There’s been a lot of discussion recently about GMail’s two-factor authentication thanks to the Matt Honan hack publicity. I’ve been using it awhile and figured I’d share my thoughts and experiences. I had been using it for an account that I just used for email so it wasn’t much of a hassle. But I recently added it to a second Google account and it’s been more of a hassle. It’s probably needed more on this account, since it’s used for more than just email so I’ve kept it enabled. In the case of Google the two-factors are a password (something I know) and something I have (my phone).
Here are my notes from using Google’s Two Factor Authentication. For the record, I used my own domain with Google Apps accounts in both cases.
There’s plenty of backup available should I lose or break the phone with the authenticator app:
I have the Google App on my iPhone so I don’t need a cellular connection to get the code.
As backup I have another phone set up to get the code via SMS.
As another backup there’s also printable one-time backup codes. The assumption is that Google can keep these codes secure.
If an app or device doesn’t recognize Google Two-Factor authentication there are Application Specific passwords:
“Application Specific” is more a description of the intent, rather than a technical requirement.
The Application Specific passwords can be used on multiple devices and applications. I’d prefer they be locked to the first app or device they’re used on.
If you use the password in a malicious or poorly written app the password can be used my someone else to access your email. So common sense still needs to be used when using the application passwords.
While 16 characters is a long password it’s not as complex as it could be, All passwords are 16 characters and there seems to be a limited character set. While this could be more secure, it would still be extremely hard to crack and isn’t a reason not to use them.
The application specific passwords only provide limited access to the account, even if compromised, such as accessing email.
Application specific passwords are easy to revoke so they can be used to try out a new app and then revoked if the app isn’t used.
I’ve had some issues where my iPhone email (for example) decides it needs a new app password and I have to re-enter it. This is a pain as I have to go to the website and generate a new one then type it into the iPhone.
While I can see the last time the application password was used, I can’t tell where it is used, so if the password is taken I wouldn’t notice, unless I stopped using it.
The initial setup is a bit of a pain. When two-factor authentication is turned on all the existing logons will break and have to be redone.
PCs can be made “trusted” and then for the next 30 days it won’t be necessary to enter the code when logging on.
If Google Sync is used (in Google Chrome) it’s necessary to use a encryption passphrase specific to Google Sync, the account password can’t be used since an application specific password is required. Well actually, an app specific password can be used, but it would have to be remembered and used as the app password for all Google Chrome logons, which goes against the design of the application passwords.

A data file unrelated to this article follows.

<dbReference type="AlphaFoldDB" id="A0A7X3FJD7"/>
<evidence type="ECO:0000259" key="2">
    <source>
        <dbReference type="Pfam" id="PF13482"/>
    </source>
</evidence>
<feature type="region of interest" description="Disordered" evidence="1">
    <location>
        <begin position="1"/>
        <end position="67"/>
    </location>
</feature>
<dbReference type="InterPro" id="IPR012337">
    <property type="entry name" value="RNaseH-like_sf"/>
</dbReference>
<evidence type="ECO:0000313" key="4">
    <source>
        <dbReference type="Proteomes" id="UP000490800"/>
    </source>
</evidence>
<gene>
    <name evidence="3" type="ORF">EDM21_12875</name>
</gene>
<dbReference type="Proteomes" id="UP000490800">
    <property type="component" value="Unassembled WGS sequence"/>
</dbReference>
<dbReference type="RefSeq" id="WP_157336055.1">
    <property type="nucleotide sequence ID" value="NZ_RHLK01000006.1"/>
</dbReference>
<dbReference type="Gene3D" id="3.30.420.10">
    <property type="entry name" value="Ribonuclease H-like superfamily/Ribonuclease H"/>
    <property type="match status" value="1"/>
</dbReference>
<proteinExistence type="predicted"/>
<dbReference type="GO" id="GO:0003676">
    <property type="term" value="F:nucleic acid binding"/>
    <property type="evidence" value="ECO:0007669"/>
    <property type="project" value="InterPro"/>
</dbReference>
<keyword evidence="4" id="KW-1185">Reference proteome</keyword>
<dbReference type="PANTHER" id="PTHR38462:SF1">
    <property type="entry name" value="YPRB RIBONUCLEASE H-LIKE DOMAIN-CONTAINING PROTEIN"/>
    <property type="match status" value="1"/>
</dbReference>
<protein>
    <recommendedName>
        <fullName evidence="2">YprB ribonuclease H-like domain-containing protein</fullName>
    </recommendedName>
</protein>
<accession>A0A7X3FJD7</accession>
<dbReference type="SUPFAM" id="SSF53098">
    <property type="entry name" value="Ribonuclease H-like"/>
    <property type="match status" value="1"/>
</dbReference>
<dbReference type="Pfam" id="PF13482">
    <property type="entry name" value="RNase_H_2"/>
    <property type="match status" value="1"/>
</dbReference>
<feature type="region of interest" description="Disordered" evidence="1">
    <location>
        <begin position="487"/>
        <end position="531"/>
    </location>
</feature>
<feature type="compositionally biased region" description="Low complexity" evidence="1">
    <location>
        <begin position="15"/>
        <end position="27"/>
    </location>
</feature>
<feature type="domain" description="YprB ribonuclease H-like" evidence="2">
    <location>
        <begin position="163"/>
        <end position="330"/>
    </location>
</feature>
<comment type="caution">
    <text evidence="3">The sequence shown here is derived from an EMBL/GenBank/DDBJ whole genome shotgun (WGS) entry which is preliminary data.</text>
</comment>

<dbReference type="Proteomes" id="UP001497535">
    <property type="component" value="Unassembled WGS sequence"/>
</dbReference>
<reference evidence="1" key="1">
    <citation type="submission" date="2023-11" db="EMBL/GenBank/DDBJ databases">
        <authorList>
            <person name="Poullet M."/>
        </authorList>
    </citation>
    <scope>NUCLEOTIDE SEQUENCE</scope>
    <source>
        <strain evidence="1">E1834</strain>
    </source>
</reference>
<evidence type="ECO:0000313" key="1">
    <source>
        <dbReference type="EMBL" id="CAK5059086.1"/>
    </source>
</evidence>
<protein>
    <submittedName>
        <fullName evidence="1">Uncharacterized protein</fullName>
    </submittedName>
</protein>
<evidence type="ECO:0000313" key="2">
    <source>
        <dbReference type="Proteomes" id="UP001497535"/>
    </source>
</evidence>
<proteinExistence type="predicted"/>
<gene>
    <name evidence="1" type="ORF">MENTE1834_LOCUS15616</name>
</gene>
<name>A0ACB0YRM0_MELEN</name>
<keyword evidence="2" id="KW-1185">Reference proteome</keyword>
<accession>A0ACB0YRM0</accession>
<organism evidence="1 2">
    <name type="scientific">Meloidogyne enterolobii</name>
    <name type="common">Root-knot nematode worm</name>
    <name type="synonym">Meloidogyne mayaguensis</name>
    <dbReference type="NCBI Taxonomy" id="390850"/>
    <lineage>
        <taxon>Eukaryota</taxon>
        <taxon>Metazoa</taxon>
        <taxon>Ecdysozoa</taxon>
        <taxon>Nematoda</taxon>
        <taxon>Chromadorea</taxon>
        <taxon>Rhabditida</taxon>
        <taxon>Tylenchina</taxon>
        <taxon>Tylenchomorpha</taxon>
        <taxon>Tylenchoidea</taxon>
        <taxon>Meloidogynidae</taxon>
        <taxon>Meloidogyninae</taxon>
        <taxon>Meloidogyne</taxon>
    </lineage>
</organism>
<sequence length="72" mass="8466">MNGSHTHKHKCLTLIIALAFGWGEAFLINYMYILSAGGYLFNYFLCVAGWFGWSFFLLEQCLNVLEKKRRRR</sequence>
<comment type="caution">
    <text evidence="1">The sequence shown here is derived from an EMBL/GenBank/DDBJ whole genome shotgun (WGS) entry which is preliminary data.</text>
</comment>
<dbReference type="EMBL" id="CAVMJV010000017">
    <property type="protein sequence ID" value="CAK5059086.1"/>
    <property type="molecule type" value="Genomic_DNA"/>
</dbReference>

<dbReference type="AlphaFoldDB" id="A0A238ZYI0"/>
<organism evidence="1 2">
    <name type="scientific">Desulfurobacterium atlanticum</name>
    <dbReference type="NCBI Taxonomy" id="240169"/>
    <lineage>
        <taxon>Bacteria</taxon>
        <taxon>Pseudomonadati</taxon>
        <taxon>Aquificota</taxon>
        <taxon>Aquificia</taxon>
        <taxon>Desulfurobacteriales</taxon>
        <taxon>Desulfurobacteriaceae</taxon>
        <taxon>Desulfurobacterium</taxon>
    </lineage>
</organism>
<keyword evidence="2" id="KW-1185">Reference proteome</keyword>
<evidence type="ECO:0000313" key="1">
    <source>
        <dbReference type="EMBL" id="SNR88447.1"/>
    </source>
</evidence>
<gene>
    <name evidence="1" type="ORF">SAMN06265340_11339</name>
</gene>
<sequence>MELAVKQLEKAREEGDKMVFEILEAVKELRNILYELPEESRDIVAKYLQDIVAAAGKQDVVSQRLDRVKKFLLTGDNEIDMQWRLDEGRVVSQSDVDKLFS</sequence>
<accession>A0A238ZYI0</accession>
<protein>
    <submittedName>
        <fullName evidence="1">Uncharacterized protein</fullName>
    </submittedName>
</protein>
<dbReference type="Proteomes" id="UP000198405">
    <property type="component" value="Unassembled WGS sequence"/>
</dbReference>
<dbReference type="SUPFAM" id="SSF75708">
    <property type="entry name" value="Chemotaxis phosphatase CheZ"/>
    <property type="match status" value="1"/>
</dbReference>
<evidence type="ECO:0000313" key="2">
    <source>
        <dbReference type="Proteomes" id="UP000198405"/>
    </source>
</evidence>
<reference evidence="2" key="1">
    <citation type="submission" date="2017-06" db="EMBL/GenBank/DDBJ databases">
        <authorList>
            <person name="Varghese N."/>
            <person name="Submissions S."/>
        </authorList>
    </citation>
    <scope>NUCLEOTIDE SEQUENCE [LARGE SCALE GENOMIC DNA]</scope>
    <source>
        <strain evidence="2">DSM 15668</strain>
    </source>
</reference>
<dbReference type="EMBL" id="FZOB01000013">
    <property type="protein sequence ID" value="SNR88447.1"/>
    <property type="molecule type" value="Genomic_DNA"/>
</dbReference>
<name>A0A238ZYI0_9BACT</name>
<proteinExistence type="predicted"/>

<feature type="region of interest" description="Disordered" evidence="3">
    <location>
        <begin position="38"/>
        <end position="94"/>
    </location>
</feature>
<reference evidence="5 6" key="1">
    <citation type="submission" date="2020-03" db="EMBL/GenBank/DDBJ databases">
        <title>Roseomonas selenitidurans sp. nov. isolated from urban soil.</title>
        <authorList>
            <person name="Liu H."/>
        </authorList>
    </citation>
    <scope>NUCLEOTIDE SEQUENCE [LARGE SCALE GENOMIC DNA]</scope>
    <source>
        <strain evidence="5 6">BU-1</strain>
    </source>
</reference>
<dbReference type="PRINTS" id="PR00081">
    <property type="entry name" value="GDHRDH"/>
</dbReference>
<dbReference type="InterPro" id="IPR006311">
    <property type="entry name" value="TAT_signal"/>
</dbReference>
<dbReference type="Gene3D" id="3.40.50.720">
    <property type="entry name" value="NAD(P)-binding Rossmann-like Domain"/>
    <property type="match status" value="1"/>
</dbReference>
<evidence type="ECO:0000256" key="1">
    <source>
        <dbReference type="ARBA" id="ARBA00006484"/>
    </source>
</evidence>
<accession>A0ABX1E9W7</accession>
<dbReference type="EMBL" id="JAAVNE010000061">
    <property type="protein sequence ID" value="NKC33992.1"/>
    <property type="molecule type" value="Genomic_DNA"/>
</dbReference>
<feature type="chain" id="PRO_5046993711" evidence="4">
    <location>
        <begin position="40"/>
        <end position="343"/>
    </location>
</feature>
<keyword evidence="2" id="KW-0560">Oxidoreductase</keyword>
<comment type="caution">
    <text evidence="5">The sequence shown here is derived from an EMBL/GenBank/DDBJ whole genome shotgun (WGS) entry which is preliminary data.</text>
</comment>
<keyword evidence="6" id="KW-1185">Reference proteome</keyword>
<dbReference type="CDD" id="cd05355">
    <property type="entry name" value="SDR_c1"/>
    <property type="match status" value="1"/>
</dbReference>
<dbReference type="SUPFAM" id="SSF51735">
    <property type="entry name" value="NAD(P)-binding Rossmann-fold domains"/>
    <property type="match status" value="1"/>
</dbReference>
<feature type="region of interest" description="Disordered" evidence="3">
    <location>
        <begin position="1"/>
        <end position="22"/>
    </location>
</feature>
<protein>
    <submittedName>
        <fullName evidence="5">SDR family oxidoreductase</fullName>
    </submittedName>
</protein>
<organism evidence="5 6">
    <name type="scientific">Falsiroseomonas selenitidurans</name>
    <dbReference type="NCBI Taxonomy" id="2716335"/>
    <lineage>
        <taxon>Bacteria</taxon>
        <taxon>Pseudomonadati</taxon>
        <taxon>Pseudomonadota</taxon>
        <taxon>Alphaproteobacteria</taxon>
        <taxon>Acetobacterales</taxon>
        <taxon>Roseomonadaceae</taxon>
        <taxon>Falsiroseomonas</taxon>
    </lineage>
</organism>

Anyone else using Google two-factor authentication? What’s been your experience?
I use Google App for Your Domain for my email, both my personal email and as email for the websites I run. I decided it was finally time to set up Sender Policy Framework (SPF) records and Sender ID. For differences between SPF and Sender ID you can read this. While they aren’t the same, the syntax and similarities make the steps for setting up each identical for our purposes.
What is SPF? From the OpenSPF website:
Even more precisely, SPFv1 allows the owner of a domain to specify their mail sending policy, e.g. which mail servers they use to send mail from their domain. The technology requires two sides to play together: (1) the domain owner publishes this information in an SPF record in the domain’s DNS zone, and when someone else’s mail server receives a message claiming to come from that domain, then (2) the receiving server can check whether the message complies with the domain’s stated policy. If, e.g., the message comes from an unknown server, it can be considered a fake.
What is Sender ID? From Microsoft’s Sender ID page:
The Sender ID Framework is an e-mail authentication technology protocol that helps address the problem of spoofing and phishing by verifying the domain name from which e-mail messages are sent
It’s important to note that while I have my own domains none of my servers send email, everything I send is from an email client. I don’t need to configure any other servers, just Google’s. So I can use Google’s instructions as the starting point for setting up the records. The important piece is: v=spf1 include:aspmx.googlemail.com ~all.
Google recommends using ~all which indicates a “soft fail” if the sender doesn’t match the record. This means the receiving service should apply extra scrutiny but not reject the email immediately. It’s up to the receiving service what the extra scrutiny is and some of my reading indicated some services (like Hotmail) are prone to reject soft fails. The most logical reason I read was that is someone isn’t confident enough in their settings to use a hard fail then the receiving service isn’t likely to trust anything other than a pass result. So I’ll be configuring a hard fail which is –all. (hard fail is a dash, soft fail is a tilde) I did use the soft fail during testing and you may want to do the same.
The Sender ID record is the same except for the policy statement at the beginning.
[Update July 14, 2012: As Terry pointed out in a comment, Google’s SPF record has changed to ” v=spf1 include:_spf.google.com -all”.]